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Biggest tax shake-up in a decade will benefit 10m Australians
[CANBERRA] Australian Prime Minister Scott Morrison secured the votes needed to enact the most sweeping changes to the nation's tax system in more than a decade, delivering a major legislative victory for his newly elected government and injecting stimulus into the slowing economy.
Four independent and minor-party senators on Thursday indicated they will support the legislation, meaning it's set to become law in an upper house vote later in the day. That will bring A$158 billion (S$150 billion) of income tax relief to more than 10 million workers and fulfill a pledge that was the cornerstone of Mr Morrison's bid for re-election in the May 18 ballot.
"Today there's very good news for millions of working Australians who will get to keep more of their own money," Finance Minister Mathias Cormann told reporters in Canberra on Thursday. He thanked the four senators for their support of the bill.
The cuts will be phased in and by 2024-25, new streamlined brackets will ensure 94 per cent of Australians pay 30 per cent income tax or less. The package includes immediate rebates of as much as A$1,080 for low- and middle-income earners, a much-needed sugar hit for the faltering economy that will be welcomed by the central bank.
Beyond the tax cuts and previously announced infrastructure spending, the policy agenda for the third-term government looks thin, other than tackling red tape and a review industrial relations laws to crack down on union corruption. Reserve Bank of Australia Governor Philip Lowe is urging the government to consider stronger action including increased infrastructure investment and structural reforms.
"There are options other than monetary easing for putting us on a better path," Mr Lowe said on Tuesday after the central bank cut interest rates to a record-low 1 per cent. "We will achieve better outcomes for society as a whole if the various arms of public policy are all pointing in the same direction."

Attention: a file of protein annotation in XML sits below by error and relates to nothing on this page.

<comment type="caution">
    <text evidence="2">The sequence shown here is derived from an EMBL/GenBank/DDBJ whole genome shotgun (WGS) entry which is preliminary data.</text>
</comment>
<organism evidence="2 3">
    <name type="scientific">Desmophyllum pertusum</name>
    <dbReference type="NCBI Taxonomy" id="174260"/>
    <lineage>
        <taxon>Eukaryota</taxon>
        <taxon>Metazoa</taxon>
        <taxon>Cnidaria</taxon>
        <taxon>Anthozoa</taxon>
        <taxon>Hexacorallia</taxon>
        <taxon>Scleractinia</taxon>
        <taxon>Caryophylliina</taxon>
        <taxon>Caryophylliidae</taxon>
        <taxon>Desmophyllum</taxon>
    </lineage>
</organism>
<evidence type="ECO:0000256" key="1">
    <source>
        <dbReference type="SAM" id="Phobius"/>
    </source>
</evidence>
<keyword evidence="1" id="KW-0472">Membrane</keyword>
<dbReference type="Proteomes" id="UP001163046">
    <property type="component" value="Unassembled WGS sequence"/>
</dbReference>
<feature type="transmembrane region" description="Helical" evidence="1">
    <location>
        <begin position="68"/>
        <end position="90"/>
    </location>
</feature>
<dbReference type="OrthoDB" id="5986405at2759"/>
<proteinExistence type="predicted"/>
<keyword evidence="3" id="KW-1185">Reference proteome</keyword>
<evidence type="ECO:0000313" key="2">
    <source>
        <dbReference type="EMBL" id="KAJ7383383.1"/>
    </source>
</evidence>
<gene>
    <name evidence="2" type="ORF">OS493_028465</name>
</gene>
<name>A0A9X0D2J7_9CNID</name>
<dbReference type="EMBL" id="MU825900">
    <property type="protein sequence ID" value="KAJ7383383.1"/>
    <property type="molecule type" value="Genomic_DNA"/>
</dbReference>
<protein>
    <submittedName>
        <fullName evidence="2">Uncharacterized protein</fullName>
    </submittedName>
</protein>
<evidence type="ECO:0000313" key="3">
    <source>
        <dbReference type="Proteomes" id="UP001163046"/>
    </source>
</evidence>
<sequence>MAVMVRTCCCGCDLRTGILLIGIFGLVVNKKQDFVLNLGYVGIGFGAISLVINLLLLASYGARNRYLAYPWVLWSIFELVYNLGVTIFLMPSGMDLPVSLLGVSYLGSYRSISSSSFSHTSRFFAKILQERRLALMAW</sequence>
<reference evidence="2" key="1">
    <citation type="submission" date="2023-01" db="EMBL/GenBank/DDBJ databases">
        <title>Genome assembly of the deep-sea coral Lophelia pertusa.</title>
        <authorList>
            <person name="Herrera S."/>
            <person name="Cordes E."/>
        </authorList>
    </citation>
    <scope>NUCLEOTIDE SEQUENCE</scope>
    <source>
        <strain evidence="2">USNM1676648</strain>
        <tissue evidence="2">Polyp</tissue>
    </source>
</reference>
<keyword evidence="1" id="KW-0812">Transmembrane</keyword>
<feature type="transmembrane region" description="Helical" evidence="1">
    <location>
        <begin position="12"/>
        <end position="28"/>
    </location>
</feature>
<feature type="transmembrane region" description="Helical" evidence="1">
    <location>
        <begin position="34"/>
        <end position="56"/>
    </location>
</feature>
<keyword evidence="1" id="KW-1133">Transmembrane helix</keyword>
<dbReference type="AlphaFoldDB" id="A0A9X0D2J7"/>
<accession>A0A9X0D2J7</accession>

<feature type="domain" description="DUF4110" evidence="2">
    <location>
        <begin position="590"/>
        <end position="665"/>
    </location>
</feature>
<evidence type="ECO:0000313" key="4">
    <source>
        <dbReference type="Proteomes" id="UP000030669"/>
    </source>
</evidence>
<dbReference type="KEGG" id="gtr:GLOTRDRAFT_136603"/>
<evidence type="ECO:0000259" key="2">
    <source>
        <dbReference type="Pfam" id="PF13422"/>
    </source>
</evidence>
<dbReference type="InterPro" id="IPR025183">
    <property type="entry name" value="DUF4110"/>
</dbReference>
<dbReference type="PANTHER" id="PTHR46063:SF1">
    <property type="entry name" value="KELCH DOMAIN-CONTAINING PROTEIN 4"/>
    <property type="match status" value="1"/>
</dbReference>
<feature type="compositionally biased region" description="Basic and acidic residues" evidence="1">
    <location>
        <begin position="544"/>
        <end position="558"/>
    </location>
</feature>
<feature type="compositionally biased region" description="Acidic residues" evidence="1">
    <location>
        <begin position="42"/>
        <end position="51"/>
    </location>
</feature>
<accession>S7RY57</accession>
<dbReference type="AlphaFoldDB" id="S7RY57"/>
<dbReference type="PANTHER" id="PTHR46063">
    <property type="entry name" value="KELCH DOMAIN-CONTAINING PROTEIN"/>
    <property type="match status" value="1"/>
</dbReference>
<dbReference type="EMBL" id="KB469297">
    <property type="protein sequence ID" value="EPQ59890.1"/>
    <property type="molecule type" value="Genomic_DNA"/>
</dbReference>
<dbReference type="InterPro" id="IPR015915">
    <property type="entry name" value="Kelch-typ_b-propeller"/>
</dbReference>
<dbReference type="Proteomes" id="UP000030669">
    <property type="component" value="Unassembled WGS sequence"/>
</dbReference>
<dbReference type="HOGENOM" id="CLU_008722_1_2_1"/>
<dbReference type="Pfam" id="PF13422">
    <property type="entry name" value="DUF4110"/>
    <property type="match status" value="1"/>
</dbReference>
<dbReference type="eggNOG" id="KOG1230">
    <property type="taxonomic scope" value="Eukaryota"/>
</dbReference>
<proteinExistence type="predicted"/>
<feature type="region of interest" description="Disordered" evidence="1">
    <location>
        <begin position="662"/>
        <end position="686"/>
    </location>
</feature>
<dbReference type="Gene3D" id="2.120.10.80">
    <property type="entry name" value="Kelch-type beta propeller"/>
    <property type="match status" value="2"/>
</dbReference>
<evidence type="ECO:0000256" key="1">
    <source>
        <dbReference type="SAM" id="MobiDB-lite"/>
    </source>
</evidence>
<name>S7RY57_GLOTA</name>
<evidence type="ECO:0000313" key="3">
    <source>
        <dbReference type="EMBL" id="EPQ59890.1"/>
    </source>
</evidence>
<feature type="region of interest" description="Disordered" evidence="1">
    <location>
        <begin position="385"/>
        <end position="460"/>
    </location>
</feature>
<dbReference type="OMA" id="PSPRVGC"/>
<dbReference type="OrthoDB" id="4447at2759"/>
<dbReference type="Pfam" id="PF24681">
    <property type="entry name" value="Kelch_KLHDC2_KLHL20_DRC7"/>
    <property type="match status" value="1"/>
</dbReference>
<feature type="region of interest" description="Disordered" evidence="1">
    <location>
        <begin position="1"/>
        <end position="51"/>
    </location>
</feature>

Mr Lowe's sense of urgency has been stoked by a litany of data that shows Australia is on track to record its weakest fiscal year since the last recession in 1991, dragged down by record household debt, moribund wages and two years of tumbling housing prices.
The Labor opposition is calling for the government to speed up the cuts instead of waiting until 2022-23, while there are concerns a loss in tax revenue may result in less spending on public services, especially if economic conditions further deteriorate.
The legislation ensures the top income tax rate of 45 per cent kicks in at A$200,000 instead of the current A$180,000, and removes the 32.5 per cent rate. By 2024-25, there will be three brackets:
The Australian Council of Social Service, a group that lobbies for poverty reduction, welcomed the immediate rebate, which will see those earning between A$48,000 and A$90,000 getting A$1,080 of relief.
Still, in a statement earlier this week, it labeled the long-term tax cuts as "too expensive, too risky, too unfair, and too late."
While six independent and minor party lawmakers collectively hold the balance of power in the Senate, the government only needs to win the support of four of them to pass legislation following the election. By the end of the last parliament, it had to court eight of the 10 so-called cross-benchers.